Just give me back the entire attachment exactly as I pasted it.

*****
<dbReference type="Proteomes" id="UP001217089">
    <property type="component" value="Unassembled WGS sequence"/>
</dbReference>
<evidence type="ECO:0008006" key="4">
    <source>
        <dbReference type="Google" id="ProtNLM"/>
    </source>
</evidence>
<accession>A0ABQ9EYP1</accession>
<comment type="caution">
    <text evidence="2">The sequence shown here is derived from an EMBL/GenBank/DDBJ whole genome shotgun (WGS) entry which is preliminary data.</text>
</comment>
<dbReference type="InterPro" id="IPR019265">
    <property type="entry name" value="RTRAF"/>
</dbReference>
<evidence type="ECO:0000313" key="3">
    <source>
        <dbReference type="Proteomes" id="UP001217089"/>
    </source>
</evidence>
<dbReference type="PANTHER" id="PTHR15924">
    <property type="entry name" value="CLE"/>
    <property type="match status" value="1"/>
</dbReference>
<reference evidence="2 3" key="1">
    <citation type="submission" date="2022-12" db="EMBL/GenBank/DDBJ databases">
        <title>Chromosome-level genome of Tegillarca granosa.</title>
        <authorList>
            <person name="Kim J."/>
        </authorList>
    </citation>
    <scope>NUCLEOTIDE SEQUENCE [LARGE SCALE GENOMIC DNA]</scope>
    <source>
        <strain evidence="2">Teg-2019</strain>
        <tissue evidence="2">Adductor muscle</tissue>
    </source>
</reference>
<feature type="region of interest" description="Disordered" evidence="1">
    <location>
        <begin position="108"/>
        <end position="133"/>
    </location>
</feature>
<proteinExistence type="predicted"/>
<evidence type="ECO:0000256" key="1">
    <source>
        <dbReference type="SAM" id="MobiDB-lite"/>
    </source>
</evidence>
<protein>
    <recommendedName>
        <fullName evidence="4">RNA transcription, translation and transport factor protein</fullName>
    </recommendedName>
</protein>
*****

<dbReference type="Proteomes" id="UP001217089">
    <property type="component" value="Unassembled WGS sequence"/>
</dbReference>
<evidence type="ECO:0008006" key="4">
    <source>
        <dbReference type="Google" id="ProtNLM"/>
    </source>
</evidence>
<accession>A0ABQ9EYP1</accession>
<comment type="caution">
    <text evidence="2">The sequence shown here is derived from an EMBL/GenBank/DDBJ whole genome shotgun (WGS) entry which is preliminary data.</text>
</comment>
<dbReference type="InterPro" id="IPR019265">
    <property type="entry name" value="RTRAF"/>
</dbReference>
<evidence type="ECO:0000313" key="3">
    <source>
        <dbReference type="Proteomes" id="UP001217089"/>
    </source>
</evidence>
<dbReference type="PANTHER" id="PTHR15924">
    <property type="entry name" value="CLE"/>
    <property type="match status" value="1"/>
</dbReference>
<reference evidence="2 3" key="1">
    <citation type="submission" date="2022-12" db="EMBL/GenBank/DDBJ databases">
        <title>Chromosome-level genome of Tegillarca granosa.</title>
        <authorList>
            <person name="Kim J."/>
        </authorList>
    </citation>
    <scope>NUCLEOTIDE SEQUENCE [LARGE SCALE GENOMIC DNA]</scope>
    <source>
        <strain evidence="2">Teg-2019</strain>
        <tissue evidence="2">Adductor muscle</tissue>
    </source>
</reference>
<feature type="region of interest" description="Disordered" evidence="1">
    <location>
        <begin position="108"/>
        <end position="133"/>
    </location>
</feature>
<proteinExistence type="predicted"/>
<evidence type="ECO:0000256" key="1">
    <source>
        <dbReference type="SAM" id="MobiDB-lite"/>
    </source>
</evidence>
<protein>
    <recommendedName>
        <fullName evidence="4">RNA transcription, translation and transport factor protein</fullName>
    </recommendedName>
</protein>